I think South Korea is another extraordinary example. From the Second World War until the 1990s, South Korea received $13 billion in aid from the international community. Yet today, through market reforms, through private sector growth, through innovation and creativity, built on the base of the aid provided, South Korea is now a significant donor to other countries. It is one of our largest trading partners, it is a G20 economy. These are the success stories that can come through a combination of aid, development work and economic reform through private sector support and growth.

Our aid program focusses on our region, focusses on the private sector, focusses on productivity enhancing infrastructure, but also focusses on gender equality. I firmly believe that the empowerment of women is a significant factor in driving better outcomes, reducing poverty, alleviating poverty, lifting standards of living. Our focus on gender equality is in three areas; women’s leadership – not just political leadership but in the business fields, in communities, economic empowerment- ensuring that women have the tools, the experience, the resources to take part in formal labour markets, in the economic growth of a country; and third, combatting domestic and sexual violence against women which prohibits them contributing to their full potential.

I believe that we need to look differently at how we deliver aid and I know Marc that your ten member organisations agree with me, we’ve discussed this on so many occasions. We need to bring fresh eyes and new ideas to the delivery of aid in our region. Failure in aid to me is the inability to learn from mistakes, the inability to adapt, the inability to be flexible and to innovate. I want innovation to be at the heart of Australia’s aid program.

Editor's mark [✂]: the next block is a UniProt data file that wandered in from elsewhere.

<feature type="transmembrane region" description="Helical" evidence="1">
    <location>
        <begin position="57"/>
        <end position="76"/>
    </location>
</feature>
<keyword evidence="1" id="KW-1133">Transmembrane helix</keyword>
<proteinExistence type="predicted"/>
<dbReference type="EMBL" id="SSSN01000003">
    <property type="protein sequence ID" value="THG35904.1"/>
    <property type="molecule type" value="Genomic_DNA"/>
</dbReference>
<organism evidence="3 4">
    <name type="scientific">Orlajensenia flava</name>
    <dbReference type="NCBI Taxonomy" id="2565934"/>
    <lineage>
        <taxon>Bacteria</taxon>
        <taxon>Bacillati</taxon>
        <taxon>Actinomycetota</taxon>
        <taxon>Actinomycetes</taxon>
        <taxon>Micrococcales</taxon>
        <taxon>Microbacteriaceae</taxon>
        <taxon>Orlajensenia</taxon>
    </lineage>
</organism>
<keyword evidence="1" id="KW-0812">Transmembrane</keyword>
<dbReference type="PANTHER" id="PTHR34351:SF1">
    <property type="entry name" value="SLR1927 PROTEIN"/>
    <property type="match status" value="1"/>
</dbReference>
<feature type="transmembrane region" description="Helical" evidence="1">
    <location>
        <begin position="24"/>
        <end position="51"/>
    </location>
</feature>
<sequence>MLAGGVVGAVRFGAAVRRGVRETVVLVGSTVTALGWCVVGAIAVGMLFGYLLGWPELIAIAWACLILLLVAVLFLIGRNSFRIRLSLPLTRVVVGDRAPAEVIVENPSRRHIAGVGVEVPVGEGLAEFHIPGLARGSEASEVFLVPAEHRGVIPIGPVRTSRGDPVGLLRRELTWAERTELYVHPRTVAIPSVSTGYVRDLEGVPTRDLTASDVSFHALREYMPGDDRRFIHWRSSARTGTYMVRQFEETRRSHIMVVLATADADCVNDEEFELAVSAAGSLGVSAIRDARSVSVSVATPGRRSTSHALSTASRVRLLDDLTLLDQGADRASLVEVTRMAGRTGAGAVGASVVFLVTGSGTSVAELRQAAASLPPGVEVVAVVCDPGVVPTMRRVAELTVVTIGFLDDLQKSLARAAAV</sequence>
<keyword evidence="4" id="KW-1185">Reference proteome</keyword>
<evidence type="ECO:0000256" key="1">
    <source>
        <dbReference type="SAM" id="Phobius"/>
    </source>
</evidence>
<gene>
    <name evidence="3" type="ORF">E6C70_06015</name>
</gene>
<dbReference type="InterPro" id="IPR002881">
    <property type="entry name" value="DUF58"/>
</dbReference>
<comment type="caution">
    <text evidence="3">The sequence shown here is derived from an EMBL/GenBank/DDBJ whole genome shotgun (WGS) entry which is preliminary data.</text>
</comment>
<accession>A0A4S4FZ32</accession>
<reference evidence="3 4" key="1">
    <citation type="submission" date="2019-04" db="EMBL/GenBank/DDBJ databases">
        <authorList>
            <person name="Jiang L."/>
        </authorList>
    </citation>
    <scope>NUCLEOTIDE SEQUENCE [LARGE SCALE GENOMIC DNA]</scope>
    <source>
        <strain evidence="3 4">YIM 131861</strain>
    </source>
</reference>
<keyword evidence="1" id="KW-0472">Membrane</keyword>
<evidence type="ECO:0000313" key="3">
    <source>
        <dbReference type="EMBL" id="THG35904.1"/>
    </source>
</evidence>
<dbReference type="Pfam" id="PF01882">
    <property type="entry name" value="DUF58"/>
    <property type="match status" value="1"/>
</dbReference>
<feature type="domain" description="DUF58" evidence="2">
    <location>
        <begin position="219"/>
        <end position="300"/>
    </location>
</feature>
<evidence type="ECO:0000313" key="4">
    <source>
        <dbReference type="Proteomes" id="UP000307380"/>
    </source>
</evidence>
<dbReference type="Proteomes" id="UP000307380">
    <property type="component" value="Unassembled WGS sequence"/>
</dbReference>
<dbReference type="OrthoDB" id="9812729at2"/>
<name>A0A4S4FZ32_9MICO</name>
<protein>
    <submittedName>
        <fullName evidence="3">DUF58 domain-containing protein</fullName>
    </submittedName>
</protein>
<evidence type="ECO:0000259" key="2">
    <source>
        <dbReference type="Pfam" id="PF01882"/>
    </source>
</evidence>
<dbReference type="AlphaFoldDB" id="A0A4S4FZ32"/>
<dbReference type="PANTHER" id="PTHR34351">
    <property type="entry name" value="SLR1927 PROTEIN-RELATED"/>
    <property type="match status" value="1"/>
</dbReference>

On Monday, I will be launching the innovationXchange. This will be a unit within the Department of Foreign Affairs and Trade dedicated to creative, innovative thinking that will drive our aid program. We have brought together some of the best and brightest people from DFAT - and that’s a very rich pool from which to draw - from across the public sector and the private sector. We have people on secondment to our innovationXchange. We will have an international advisory board of some of the most creative thinkers in the world who are going to work with us in coming up with new ways, better ways, more effective and efficient ways of delivering aid.

We are already in partnership with the Global Innovation Fund - with the US, the UK, Sweden and others - and we are going to continue to come up with projects that focus on seemingly intractable aid problems in our region and we are going to solve them. When we solve them we’ll scale them up.

I believe that Australia will be a leader in innovation in the development work, not only in our region, but globally. I want to thank Peter Varghese, Ewan McDonald and the innovationXchange team for being so fully embracing of this concept. We announced it last year, we are launching it on Monday and I couldn’t be more excited about the prospects of what this new innovationXchange will be able to produce, the transformational impact that I believe we will be able to achieve. But we can’t do it alone and we will be looking to ANCP to be part of a grand partnership, a great contract that we will be able to harness and use for the betterment of communities in our region, and hopefully its impact will spread globally.

So to ANCP congratulations on 40 years of extraordinary work, 40 years of a partnership with the Australian Government. Long may it endure. I now have pleasure in launching the photographic exhibition to celebrate 40 years of this brilliant partnership.